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Removing Wax on a turning block

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Forum topic by thedude50 posted 885 days ago 1316 views 0 times favorited 7 replies Add to Favorites Watch
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thedude50

3438 posts in 979 days


885 days ago

I have turned a few things in the shop over the years but don’t spend time making bowls, that is about to change. I recently got a few burls and they came coated in wax. I have never turned burls and so I have never had to remove this wax do i need to remove this or will it just turn it off as i make my project how do i remove the wax. Your Help is greatly appreciated. Lance

-- when I am not on Lumberjocks I am on @ http://thisoldworkshop.com where we allow free speech


7 replies so far

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ihmserv

34 posts in 2271 days


#1 posted 885 days ago

just turn it away, thats what most of us do.
point to note, how long have the blanks been sitting.
if totally coated with wax they may have been sealed while still wet and may warp or check when you start turning.
if i am unsure of the moisture content, I usually rough turn and let sit then check the moisture before finish turning.

just my way of doing it.

IAN

-- woodturners keep things spinning.

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thedude50

3438 posts in 979 days


#2 posted 883 days ago

that works but i want to cut a few of these into panels

-- when I am not on Lumberjocks I am on @ http://thisoldworkshop.com where we allow free speech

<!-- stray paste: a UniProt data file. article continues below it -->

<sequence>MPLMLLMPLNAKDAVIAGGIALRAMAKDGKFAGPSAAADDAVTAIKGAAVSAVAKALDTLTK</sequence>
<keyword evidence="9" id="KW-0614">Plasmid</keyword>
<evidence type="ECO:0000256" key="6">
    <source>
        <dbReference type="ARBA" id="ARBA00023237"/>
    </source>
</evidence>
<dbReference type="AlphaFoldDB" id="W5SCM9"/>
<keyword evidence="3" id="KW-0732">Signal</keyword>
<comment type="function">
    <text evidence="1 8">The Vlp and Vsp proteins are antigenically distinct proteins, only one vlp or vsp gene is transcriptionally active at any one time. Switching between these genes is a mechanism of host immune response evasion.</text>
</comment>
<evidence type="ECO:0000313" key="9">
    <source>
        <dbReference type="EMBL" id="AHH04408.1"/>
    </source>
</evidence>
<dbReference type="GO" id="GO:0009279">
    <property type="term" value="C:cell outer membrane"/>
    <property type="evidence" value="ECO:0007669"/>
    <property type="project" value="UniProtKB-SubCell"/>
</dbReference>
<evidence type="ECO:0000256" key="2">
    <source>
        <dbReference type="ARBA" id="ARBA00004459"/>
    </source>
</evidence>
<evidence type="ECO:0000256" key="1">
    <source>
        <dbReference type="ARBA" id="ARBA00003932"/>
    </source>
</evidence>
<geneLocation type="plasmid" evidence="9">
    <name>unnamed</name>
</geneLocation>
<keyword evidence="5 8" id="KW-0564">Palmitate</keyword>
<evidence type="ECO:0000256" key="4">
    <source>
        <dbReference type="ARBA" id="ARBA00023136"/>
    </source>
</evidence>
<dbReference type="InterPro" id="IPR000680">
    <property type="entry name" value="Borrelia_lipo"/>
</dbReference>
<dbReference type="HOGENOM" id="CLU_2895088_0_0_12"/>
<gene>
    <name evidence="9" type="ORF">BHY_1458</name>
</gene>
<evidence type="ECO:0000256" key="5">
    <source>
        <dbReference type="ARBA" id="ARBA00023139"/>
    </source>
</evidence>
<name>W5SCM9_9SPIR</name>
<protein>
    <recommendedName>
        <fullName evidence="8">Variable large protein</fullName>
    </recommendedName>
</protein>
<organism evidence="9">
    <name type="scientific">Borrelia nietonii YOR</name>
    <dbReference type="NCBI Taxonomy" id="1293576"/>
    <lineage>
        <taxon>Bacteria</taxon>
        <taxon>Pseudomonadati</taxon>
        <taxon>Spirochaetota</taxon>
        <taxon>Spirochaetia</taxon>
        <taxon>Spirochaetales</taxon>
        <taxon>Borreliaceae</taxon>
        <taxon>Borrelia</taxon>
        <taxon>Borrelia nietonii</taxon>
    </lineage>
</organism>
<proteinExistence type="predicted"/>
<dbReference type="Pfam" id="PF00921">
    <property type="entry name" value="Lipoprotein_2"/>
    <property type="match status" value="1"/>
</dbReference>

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EPJartisan

933 posts in 1627 days


#3 posted 882 days ago

Hi, Well if your going to glue them up, you have to make sure to cut off al the wax, otherwise the wax does not limit any other woodworking. What wood is the burls? I have only used maple and dogwood.

-- the sacrifice of one's ego is the greatest gift to someone you respect

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fussy

979 posts in 1552 days


#4 posted 880 days ago

Dude,

I cut my ebony up and glue it into wider pieces. To remove the wax I use a spokeshave. Gets it off quickly and cleanly.

Steve

-- Steve in KY. 44 years so far with my lovely bride. Think I'll keep her.

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thedude50

3438 posts in 979 days


#5 posted 879 days ago

thanks for the feedback my woodguy also says a scraper or a spoke shave will work and to take my time unless turning he said you were right it will turn away he said rough it out if the moisture is too high pack it in a box full of shavings and wait a few weeks to turn it some more repeat if needed

-- when I am not on Lumberjocks I am on @ http://thisoldworkshop.com where we allow free speech

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slimjim145

10 posts in 1181 days


#6 posted 879 days ago

I use turning stock for small projects like candle holders. I just use a scraper and it works great. I scrape the glue off because I would think the glue would gum up my table saw and jointer blades.

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thedude50

3438 posts in 979 days


#7 posted 877 days ago

thanks for all the help i hope a bunch of people see this i know i cant be the only one to ask

-- when I am not on Lumberjocks I am on @ http://thisoldworkshop.com where we allow free speech

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